Winkball has the potential to extend learning beyond the confines of your school. It can provide learning opportunities for students physically unable to attend class or who need to receive coursework from another school. Students can film various features of a field trip and share them on a video wall. Video chat will allow students to record interviews with people outside of the local community. Coordinate collaborative learning projects by having students share resources on video blog. The video blog could also serve as an on-line journal for phases of a long-term unit of study, experiment, or class project. Record the stages of a student's thinking process when engaging in creative problem solving activities. Share the value of this learning process with parents and family by posting a video wall on the class website. Create a broadcasting club and post regular news reports about school events on the school website. Upload a film clip about a historic event onto a class video blog and include a probing question that asks students take a stand on an issue, express their opinion, or debate one another on-line. Provide homework help by recording step-by step procedures to solve a particular type of math problem at home. Model ways parents can help their student with their reading. Post live coverage of class plays, concerts, and school performances so that parents at work can still be in the audience. Make language learning more authentic by using video messaging to communicate with students across the globe.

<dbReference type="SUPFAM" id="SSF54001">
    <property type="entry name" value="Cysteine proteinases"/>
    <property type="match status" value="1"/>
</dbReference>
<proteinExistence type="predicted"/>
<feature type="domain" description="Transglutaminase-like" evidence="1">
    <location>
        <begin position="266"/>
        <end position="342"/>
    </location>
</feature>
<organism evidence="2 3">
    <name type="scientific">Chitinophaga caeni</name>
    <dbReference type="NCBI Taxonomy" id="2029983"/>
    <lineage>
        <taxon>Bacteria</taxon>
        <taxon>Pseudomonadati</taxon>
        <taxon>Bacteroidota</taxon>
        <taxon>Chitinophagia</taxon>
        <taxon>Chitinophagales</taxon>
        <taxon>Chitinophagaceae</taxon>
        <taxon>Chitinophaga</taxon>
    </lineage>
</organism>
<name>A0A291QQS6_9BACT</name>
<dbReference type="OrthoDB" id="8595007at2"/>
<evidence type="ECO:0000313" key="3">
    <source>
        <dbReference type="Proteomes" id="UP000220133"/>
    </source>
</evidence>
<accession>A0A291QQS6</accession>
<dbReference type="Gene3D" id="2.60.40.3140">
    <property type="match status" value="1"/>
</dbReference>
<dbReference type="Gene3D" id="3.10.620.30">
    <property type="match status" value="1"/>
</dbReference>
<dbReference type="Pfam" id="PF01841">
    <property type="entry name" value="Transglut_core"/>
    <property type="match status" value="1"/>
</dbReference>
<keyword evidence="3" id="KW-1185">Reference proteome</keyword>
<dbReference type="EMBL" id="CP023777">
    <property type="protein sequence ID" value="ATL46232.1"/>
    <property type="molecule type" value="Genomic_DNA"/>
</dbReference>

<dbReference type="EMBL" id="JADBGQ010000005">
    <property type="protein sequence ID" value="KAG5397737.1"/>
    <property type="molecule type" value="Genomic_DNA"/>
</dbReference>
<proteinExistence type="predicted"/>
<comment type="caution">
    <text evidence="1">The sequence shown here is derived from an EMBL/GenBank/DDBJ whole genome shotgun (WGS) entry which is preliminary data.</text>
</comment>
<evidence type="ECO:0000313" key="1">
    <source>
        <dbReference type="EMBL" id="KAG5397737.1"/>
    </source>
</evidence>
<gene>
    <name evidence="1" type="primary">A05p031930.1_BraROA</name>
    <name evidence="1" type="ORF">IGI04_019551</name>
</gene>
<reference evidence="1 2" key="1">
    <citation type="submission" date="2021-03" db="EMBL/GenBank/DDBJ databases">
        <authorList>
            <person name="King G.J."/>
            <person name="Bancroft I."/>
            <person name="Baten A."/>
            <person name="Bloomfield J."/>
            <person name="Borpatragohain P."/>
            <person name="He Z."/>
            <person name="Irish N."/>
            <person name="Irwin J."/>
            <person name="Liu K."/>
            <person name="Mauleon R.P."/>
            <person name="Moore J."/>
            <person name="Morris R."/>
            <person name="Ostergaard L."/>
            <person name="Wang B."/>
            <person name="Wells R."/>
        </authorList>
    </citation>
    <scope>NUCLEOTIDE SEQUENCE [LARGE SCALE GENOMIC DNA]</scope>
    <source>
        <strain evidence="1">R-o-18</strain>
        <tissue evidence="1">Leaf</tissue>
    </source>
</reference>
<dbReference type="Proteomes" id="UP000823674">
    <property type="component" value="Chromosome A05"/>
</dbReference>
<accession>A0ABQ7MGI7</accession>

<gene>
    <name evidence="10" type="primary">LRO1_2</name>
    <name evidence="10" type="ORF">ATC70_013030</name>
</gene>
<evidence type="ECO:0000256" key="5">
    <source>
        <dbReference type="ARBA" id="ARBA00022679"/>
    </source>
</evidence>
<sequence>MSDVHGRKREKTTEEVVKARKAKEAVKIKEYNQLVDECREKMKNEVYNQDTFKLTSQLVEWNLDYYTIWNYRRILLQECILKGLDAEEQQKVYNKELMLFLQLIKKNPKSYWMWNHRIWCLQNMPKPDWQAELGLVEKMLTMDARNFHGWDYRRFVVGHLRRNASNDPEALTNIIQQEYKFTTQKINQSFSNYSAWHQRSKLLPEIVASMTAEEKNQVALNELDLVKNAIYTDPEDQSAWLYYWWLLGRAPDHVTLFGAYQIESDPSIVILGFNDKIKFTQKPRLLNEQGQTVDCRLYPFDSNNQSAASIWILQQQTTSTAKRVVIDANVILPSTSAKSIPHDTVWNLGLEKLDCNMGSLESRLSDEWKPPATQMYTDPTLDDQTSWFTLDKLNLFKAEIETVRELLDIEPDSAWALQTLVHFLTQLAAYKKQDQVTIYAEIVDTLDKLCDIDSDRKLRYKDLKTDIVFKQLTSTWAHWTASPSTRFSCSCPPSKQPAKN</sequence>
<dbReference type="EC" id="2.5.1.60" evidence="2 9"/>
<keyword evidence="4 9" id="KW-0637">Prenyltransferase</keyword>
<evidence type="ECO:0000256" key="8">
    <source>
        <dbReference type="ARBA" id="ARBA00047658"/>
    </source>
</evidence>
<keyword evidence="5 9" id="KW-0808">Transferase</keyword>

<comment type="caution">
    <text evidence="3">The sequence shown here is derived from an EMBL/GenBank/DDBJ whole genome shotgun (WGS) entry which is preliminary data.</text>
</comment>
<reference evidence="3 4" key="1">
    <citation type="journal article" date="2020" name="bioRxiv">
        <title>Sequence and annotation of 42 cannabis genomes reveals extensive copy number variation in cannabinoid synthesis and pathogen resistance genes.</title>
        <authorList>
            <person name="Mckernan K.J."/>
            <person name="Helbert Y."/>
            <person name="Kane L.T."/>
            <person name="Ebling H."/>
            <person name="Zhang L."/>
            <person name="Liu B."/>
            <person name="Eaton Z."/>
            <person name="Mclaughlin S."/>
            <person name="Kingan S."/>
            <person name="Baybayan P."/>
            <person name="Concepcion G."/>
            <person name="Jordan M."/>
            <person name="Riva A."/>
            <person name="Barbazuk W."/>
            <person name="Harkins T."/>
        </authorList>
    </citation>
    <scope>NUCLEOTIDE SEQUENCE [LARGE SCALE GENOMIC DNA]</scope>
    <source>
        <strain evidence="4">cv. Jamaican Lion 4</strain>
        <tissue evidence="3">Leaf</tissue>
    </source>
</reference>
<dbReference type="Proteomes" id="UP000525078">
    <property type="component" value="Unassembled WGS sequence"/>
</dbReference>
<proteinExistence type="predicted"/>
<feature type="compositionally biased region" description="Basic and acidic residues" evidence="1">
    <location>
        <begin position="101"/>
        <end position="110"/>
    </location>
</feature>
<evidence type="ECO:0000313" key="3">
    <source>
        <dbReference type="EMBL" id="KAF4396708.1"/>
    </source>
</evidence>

Parent permission advised before posting student work created using this tool
Includes Interaction w general public/ public galleries with unmoderated content
Includes social features, such as "friends," comments, ratings by others
Requires registration/log-in (WITH email)
Products can be embedded